• New Clients & Homeowners: What you should know

    If you are new to buying houses, then we say congratulations on making this step in life!  For most, it will be the biggest and best investment in your life, but it can be very stressful. If you're used to renting, all you have to worry about is sending those monthly payments. Now, you need to learn the skills of owning and buying a house. One part of that skill set is knowing what you are buying for your money.

    Some Home Inspector Myths

    To help assist you in that discovery is the home inspector. You may have an idea of what the home inspector does because you saw a program on TV. But do you know what they do and do not do?

    If you just watched TV, then you might have a little misleading opinion of what they do. For example, home Inspectors do not tear down walls, or remove drywall on a standard inspection. Performing special tests such as an air quality test or mould test is not done during a standard home inspection. Those are done separately and most are from specialists in the field.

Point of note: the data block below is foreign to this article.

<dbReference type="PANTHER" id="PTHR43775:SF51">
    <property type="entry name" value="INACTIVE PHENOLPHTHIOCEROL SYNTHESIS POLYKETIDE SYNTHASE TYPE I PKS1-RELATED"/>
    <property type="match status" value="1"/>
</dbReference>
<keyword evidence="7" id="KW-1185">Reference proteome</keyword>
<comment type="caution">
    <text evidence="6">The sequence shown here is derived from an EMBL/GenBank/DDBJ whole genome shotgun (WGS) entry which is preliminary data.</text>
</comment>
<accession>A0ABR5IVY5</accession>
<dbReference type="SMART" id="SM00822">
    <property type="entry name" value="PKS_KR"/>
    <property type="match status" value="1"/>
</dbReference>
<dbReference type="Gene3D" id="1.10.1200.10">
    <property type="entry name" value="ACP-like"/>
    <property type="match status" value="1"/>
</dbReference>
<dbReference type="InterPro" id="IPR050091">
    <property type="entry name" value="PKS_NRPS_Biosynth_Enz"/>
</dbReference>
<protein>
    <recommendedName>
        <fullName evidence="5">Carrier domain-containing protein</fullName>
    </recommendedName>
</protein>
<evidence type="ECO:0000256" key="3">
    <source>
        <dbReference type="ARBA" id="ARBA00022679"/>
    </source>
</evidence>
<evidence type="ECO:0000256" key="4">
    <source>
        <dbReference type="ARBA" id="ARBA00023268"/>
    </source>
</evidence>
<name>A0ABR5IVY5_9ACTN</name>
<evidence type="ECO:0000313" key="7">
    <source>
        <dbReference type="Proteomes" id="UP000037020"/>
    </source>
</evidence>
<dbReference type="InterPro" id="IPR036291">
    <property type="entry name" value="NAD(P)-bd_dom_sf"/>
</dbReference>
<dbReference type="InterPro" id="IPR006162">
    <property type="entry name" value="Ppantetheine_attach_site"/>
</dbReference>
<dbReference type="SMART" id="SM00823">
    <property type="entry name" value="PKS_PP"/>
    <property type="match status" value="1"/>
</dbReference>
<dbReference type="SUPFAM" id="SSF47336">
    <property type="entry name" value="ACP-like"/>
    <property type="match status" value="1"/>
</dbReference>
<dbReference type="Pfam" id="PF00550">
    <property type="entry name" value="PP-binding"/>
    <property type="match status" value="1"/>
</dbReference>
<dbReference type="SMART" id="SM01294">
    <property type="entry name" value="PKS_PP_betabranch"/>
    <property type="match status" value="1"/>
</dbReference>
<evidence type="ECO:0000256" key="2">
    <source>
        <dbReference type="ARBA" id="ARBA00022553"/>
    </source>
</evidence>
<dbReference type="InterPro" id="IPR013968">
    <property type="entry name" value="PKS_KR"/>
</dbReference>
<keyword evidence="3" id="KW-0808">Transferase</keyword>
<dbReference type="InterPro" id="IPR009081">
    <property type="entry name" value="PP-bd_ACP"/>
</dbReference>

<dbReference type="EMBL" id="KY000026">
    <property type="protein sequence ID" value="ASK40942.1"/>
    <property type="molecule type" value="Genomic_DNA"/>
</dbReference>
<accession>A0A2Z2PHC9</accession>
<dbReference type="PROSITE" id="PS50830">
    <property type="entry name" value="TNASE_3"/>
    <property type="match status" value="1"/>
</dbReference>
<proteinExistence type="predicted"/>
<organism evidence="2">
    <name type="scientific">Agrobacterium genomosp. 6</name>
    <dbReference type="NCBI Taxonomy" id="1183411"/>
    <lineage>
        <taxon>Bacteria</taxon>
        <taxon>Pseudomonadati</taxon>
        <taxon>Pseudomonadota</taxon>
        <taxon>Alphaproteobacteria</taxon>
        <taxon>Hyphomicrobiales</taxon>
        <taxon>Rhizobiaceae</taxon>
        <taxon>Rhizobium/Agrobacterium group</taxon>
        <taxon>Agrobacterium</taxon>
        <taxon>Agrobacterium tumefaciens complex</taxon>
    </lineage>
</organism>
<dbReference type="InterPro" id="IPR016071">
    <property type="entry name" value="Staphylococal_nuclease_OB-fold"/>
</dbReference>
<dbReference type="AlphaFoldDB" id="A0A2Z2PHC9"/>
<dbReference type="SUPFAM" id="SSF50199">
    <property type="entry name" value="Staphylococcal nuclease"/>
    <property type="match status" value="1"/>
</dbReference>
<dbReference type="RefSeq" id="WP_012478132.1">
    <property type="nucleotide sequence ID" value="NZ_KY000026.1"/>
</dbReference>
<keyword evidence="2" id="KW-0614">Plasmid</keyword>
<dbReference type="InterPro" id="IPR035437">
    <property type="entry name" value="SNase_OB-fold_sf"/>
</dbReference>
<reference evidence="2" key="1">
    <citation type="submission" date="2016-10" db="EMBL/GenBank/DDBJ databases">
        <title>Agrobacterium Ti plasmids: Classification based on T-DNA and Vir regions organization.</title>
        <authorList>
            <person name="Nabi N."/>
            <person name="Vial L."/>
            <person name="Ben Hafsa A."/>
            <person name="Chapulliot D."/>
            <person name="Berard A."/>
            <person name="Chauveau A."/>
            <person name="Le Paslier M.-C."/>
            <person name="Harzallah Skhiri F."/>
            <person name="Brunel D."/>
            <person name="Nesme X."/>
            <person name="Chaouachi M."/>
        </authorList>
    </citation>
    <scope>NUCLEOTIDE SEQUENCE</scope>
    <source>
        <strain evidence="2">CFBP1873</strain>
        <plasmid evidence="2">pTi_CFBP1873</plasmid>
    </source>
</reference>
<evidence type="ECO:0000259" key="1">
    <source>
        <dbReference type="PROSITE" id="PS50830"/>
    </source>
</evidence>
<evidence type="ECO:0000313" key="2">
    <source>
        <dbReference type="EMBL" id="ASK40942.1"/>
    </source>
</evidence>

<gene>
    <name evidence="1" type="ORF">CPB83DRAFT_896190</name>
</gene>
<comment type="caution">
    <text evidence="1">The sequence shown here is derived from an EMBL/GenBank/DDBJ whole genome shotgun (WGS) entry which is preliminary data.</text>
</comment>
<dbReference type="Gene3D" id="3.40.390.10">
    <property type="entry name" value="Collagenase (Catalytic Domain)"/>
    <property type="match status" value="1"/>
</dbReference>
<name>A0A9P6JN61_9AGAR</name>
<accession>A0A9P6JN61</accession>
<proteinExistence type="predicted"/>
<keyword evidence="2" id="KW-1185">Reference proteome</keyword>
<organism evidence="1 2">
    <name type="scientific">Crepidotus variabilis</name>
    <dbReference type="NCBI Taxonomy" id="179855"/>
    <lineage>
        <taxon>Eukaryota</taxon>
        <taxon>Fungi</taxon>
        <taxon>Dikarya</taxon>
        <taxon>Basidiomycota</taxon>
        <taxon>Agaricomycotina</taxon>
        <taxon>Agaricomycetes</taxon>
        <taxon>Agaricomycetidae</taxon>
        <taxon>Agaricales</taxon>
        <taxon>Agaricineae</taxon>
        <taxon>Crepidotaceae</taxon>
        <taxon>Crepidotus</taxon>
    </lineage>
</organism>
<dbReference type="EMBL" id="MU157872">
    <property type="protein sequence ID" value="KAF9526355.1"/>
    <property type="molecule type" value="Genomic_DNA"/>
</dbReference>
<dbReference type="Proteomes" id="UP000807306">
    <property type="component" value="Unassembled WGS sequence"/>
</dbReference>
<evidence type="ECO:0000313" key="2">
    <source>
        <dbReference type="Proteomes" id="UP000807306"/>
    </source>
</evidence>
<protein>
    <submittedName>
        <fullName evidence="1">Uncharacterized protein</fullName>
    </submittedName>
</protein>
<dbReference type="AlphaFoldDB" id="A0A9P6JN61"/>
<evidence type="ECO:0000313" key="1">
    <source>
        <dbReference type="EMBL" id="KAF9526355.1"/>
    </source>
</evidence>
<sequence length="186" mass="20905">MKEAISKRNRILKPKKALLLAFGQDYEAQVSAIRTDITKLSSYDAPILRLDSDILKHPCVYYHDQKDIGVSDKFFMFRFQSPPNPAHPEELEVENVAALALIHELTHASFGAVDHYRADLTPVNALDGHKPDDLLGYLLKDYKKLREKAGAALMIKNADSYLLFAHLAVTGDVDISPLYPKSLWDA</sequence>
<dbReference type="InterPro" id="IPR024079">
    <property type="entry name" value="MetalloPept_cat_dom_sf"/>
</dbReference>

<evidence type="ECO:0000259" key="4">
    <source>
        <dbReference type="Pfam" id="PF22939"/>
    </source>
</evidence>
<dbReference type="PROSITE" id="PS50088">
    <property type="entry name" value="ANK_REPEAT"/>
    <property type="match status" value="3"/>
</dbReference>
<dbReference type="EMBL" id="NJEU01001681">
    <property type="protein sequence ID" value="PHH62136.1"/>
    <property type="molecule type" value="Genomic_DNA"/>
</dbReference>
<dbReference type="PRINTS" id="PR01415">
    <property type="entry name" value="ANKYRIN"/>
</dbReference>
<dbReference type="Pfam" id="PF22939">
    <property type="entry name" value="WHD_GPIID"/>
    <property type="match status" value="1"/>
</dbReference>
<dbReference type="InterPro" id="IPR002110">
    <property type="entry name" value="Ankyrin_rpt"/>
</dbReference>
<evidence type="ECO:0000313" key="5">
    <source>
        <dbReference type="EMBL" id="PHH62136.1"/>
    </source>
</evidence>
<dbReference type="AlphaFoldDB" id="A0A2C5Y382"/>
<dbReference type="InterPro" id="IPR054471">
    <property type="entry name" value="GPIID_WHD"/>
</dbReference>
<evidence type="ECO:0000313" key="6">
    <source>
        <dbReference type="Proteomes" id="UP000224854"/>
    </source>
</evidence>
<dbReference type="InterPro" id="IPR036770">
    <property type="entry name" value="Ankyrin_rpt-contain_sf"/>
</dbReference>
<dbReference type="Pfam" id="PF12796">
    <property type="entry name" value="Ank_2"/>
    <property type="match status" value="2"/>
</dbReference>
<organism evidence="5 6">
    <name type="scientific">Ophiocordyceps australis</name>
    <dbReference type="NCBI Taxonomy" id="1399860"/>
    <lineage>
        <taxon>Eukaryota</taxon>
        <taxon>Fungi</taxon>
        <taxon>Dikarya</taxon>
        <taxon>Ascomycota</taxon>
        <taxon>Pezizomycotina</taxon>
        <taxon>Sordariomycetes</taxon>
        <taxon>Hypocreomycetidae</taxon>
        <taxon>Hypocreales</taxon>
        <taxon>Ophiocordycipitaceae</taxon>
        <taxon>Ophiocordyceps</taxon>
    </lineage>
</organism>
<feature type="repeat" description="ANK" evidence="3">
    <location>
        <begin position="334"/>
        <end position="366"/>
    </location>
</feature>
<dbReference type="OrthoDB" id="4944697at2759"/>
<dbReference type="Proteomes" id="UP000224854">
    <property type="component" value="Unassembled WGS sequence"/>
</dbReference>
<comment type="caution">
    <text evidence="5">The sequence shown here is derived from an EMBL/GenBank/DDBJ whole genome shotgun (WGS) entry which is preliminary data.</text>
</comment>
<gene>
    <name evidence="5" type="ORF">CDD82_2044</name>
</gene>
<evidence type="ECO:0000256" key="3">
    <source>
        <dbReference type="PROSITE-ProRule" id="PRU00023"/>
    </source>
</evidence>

The one thing home inspectors don't do is quote code. They are not code inspectors (Yes, some will quote codes, but this is not standard) who inspect systems to approve or disapprove if they violate a code. 
    How is it possible to inspect a system and not quote code if it's wrong? If a system is not to code, it will be related to a safety issue or a defect. 

    What does a Home Inspector do?


    A home inspection is a visual inspection of a house at the time of the inspection, using normal operating controls.

    The home inspector will take the client throughout the exterior and interior of the house. We visit each system of the house: roof, structure, electrical, plumbing, HVAC with the purpose of finding possible issues that can affect the operation of the system or safety and pointing these issues to the client. The client does not need to take notes, as they will be documented in the report. But it is here that the client can ask questions about each system. We detail the process here.